Having recapped Mother's Day cards with Jen on Saturday, it's got me keeping an eye out on Mother-themed books too. The obvious candidate is Labor Day: True Birth Stories by Today's Best Women Writers (FSG). The editors are Eleanor Henderson and Anna Solomon, with Henderson best known for her novel Ten Thousand Saints (my nephew and I were just talking about that book this past weekend) and Solomon the author of The Little Bride. I could just list the contributors whose books I read and that would fill up the paragraph: Sarah Shun-Lien Bynum, Lan Samantha Chang, Julia Glass, Lauren Groff, Danzey Senna, Dani Shapiro and so forth. A lot of the supportive quotes in the front (Molly Ringwald, Mayim Bialik) say this is a great collection for the mother to be, so I'll go with that.
We had mentioned earlier that Kelly Corrigan's Glitter and Glue would like have a Mother's Day pop, so I it's no wonder that other memoirs about mother-daughter relationships come out in April. Listen to the Squawking Chicken: When a Mother Knows Best, What's a Daughter to Do?, a Memoir (Sort of), by Elain Lui (Amy Einhorn/Putnam) is about a girl growing up in Hong Kong whose mom raised her using elements of Chinese fortune telling, feng shui, blackmail, ghost stories, and shame. The publisher notes that while friends received financial support from their parents, her Mom would demand, "Where's my money?" My friend from Singapore had a similar relationship with her mom. Lui is the voice behind the Lainey Gossip blog.
A variation on the mommy memoir is the menopause memoir, and that's how they are positioning The Madwoman in the Volvo: My Year of Raging Hormones (Norton), by Sandra Tsing Loh. I read her first collection, Depth Takes a Holiday and thought it was quite funny. I believe I was obsessed on reading Southern California books and the subtitle was "Essays from Lesser Los Angeles." Cheryl Strayed, who has a selection in Labor Day, called this "blazingly vulnerable, socrchingly smart, and funny as hell." And while the story veers into the end of her marriage, it is also, per the publisher, a tale of her life as "a mother, a daughter, and an artist." See? We're still on topic.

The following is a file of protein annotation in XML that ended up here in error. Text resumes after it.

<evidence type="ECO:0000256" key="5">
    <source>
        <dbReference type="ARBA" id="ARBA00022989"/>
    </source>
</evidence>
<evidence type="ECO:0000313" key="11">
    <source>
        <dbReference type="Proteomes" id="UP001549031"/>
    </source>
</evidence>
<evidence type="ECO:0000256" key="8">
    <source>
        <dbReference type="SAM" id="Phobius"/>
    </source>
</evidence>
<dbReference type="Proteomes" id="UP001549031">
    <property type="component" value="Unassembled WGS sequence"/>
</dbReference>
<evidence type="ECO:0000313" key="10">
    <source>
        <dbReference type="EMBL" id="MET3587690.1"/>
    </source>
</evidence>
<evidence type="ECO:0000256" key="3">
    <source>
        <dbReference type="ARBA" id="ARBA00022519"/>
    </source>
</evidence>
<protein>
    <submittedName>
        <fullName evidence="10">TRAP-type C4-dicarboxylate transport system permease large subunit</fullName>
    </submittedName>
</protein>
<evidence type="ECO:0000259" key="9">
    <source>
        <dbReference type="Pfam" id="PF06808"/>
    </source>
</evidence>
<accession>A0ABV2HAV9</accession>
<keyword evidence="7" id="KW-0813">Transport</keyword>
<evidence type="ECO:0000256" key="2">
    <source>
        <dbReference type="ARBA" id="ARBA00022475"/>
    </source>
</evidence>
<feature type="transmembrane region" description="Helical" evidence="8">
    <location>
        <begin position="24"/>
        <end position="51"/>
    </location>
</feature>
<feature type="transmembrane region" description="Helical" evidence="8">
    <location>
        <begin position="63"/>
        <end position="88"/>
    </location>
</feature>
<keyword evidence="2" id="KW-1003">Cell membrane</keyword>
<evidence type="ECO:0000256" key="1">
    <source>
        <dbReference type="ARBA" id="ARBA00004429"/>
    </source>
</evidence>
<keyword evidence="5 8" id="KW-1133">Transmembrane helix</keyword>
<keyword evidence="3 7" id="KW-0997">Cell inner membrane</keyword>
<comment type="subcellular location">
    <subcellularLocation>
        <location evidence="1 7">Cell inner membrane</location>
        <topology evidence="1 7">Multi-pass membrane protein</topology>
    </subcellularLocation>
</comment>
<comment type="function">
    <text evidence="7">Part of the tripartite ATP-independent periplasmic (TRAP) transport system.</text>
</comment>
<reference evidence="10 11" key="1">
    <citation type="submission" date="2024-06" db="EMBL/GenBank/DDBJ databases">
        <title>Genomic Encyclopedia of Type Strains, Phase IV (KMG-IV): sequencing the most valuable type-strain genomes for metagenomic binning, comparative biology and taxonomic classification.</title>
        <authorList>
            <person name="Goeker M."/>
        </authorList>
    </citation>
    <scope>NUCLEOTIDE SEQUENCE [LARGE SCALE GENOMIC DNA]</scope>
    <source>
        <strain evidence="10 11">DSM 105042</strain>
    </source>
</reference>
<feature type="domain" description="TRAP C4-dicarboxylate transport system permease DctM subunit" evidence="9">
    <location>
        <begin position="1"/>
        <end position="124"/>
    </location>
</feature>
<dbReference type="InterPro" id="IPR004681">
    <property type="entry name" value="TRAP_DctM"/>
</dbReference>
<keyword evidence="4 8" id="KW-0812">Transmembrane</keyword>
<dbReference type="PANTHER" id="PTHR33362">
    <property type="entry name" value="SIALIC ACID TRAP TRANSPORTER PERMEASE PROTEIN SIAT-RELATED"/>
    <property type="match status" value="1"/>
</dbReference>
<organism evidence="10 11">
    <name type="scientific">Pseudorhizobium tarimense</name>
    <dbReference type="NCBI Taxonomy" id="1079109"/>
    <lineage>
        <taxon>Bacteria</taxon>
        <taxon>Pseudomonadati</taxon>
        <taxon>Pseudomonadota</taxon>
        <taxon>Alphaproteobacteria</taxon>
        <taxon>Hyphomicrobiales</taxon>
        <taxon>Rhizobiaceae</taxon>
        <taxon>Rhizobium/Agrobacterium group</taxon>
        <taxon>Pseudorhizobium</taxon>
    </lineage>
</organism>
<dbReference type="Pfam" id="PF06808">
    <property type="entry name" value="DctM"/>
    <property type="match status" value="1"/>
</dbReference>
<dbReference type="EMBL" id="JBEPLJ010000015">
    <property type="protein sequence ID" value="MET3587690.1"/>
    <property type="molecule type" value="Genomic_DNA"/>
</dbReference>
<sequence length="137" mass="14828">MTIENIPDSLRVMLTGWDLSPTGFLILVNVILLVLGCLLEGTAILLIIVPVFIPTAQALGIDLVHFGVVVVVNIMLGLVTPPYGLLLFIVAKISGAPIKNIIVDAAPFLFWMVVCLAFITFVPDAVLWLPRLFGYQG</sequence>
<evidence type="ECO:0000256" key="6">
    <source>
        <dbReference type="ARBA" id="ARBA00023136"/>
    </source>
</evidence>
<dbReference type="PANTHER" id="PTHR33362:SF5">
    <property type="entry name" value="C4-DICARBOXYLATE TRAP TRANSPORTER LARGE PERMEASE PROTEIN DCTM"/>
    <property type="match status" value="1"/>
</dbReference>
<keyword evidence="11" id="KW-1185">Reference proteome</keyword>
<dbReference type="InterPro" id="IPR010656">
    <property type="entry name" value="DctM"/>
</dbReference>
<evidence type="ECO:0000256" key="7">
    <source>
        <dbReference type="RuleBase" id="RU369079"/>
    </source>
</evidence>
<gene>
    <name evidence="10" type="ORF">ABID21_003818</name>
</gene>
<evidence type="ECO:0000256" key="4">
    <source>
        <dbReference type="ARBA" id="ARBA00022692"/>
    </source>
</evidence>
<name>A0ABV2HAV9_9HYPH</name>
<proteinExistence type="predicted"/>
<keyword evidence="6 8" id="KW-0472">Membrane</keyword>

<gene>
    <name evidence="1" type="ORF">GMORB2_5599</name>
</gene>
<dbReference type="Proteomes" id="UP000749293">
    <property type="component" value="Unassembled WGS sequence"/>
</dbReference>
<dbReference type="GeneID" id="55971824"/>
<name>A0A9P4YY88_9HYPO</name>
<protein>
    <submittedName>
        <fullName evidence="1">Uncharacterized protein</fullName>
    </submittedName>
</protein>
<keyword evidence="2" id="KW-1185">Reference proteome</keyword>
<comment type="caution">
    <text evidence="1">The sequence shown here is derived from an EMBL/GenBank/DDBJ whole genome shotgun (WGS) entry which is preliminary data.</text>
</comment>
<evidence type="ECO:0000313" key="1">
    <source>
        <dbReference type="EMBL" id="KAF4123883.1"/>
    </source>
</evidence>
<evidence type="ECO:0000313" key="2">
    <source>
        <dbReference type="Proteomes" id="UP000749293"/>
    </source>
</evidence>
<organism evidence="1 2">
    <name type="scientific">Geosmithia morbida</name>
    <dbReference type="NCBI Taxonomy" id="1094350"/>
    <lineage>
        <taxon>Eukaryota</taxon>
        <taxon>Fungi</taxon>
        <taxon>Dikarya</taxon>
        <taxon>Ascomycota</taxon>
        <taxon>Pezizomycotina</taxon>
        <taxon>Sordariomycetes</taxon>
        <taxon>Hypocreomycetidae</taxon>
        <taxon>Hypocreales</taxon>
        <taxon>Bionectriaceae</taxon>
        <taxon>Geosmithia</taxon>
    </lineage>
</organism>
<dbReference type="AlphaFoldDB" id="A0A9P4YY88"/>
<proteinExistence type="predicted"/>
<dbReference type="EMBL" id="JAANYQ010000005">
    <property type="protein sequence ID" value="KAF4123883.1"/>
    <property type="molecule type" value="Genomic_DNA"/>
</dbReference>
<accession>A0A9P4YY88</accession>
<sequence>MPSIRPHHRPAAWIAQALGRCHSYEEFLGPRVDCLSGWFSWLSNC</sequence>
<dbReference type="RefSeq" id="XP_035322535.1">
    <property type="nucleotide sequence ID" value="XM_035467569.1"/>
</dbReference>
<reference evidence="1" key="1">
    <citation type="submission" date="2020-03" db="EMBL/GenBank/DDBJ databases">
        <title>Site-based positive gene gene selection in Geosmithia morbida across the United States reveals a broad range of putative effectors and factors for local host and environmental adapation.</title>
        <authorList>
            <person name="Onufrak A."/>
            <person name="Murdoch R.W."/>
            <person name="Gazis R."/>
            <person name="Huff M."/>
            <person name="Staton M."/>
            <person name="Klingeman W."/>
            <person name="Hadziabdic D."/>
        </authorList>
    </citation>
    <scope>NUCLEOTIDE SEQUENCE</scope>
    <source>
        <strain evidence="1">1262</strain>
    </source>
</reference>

After all that drama, I think at least some of my moms might want The Cosmic Cocktail: Three Parts Dark Matter (Princeton), by Katherine Freese, only to find out it's a science book about the hunt for dark matter, no less. Freese is the George E. Uhlenbeck Professor of Physics at the University of Michigan. Of her new book, Brian Schmidt, 2011 Nobel Laureate in physics says: "Freese tells her trailblazing and very personal story of how the worlds of particle physics and astronomy have come together to unveil the mysterious ingredients of the cosmic cocktail that we call our universe." This snappy looking volume still makes a smart gift for a geeky mom with its glossy blue-black jacket, hefty weight (signaling high quality paper) and would be remiss if I didn't mention that her author photo that offers a modern, science-savvy Zsa Zsa Gabor. Yes, that's a feather boa. One day when Freese writes her trade book (this is definitely hard core), she'll be running with the Tysons and Kakus.
Since we knowingly teased you in that last entry about the false presence of alcohol in that last book, perhaps The Craft Beer Revolution: How a Band of Microbrewers is Transforming the World's Favorite Drink (Palgrave Macmillan), by Steve Hindy will revive your spirits. Using the old adage, it ain't a trend till it happens in New York, Hind is the cofounder of Brooklyn Brewery, and his story is that of how new business like New Belgium and Dogfish Head have challenged the beer giants. If you're wondering if Wisconsin has a seat at the table in this story, my first pass through says nay, except as former home of many of the evil giants. Though they are not in the index, Jason told me the story behind Minhas, who operate the former Joseph Huber brewery in Monroe
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